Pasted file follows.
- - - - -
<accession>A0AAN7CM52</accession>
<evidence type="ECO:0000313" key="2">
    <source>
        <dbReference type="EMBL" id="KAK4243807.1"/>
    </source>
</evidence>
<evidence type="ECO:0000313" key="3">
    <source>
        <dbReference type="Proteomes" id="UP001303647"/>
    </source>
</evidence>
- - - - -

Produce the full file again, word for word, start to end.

<accession>A0AAN7CM52</accession>
<evidence type="ECO:0000313" key="2">
    <source>
        <dbReference type="EMBL" id="KAK4243807.1"/>
    </source>
</evidence>
<evidence type="ECO:0000313" key="3">
    <source>
        <dbReference type="Proteomes" id="UP001303647"/>
    </source>
</evidence>